By Cleve Bryan

ATLANTIC CITY, NJ – More than 1,100 Trump Plaza workers were sent layoff notices Monday as AC tourism district officials face the possibility of four casinos closing in 2014.

Trump Entertainment Resorts, Inc. confirmed the move through a press release Monday, saying they have been reviewing alternatives for the property.

“Although this review has not been completed and no final decision has been made, the company expects that it will terminate the operations of Trump Plaza Hotel and Casino on or shortly after September 16, 2014,” read the release.

Workers described the atmosphere inside the gaming hall, which greets visitors as they arrive in Atlantic City, as gloomy.

“It’s definitely glum, everybody’s depressed and they’re trying to be optimistic,” says Louis Ciabatoni, who worked in maintenance for 12 years and now has to find a new way to support his wife and two children.

Trump Plaza is the fourth casino this year to announce intentions to close, with nearly 8,000 workers citywide either laid off or at risk – 1,153 Trump Plaza, 1,600 Atlantic Club, 2,100 Showboat and 3,100 Revel.

“It’s not a surprise to those involved in the industry that this property will be closing,” says Liza Cartmell, president of the Atlantic City Alliance.

Since the Showboat made their announcement to close, several politicians and casino industry experts have characterized layoffs as the painful consequence of Atlantic City “transitioning” away from a gambling-first destination.

In 2011, Governor Christie signed legislation to create a Tourism District and increase money spent on attracting tourists as well as companies that offer non-gaming job opportunities.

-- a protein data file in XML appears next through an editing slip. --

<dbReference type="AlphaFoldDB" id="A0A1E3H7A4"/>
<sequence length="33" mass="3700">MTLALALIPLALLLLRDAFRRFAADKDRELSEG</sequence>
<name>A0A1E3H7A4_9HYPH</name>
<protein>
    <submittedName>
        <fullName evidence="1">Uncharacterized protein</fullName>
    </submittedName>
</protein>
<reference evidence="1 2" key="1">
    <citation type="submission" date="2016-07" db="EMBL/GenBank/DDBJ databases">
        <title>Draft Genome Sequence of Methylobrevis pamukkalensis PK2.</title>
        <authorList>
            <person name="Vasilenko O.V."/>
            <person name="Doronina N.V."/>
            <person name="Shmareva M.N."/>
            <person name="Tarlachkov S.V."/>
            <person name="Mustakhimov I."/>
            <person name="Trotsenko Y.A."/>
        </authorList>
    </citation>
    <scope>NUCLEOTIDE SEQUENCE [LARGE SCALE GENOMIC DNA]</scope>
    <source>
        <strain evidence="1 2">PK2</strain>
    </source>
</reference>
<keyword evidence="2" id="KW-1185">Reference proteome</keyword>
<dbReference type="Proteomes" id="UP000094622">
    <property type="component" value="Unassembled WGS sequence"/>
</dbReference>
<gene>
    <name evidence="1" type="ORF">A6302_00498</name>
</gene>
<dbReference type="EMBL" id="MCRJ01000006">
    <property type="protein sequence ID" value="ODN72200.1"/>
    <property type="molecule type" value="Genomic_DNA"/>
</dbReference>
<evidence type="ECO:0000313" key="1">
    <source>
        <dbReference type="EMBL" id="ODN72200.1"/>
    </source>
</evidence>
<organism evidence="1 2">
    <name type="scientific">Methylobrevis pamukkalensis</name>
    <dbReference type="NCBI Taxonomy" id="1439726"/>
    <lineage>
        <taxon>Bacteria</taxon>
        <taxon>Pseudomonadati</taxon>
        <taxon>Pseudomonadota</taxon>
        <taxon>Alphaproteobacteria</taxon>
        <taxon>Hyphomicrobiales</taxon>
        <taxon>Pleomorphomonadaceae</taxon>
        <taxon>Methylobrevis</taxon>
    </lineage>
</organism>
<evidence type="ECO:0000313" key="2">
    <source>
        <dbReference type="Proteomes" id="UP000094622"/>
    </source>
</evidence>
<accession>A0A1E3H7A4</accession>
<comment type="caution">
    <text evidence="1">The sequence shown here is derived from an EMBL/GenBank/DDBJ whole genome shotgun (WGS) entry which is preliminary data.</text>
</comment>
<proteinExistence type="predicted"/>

It outlined that at least $30M be spent on advertising and promotions, yet far more jobs are going than coming.
“It’s a tough one for employees,” says Cartmell. “But the reality is, if we were not spending $30 million a year to compete, we would fall off face of the earth from a leisure perspective.”

Cartmell says there is opportunity for the convention industry to keep expanding and fill hotel rooms outside of the summer months with the addition of a conference center at Harrah’s.

There is also hope for more jobs when a Bass Pro Shop opens, as well as market on the Boardwalk that’s being designed much like Philadelphia’s Reading Terminal Market.

John Palmieri, executive director of the Casino Reinvestment Development Authority, which is tasked with carrying out much of the Tourism District Master Plan, says the state of Atlantic City is much better than some are portraying it.

“Maybe we, in effect, dealt with the least strong of the casino group, and we might be able to determine that we can sustain ourselves with seven or eight casinos,” says Palmieri.

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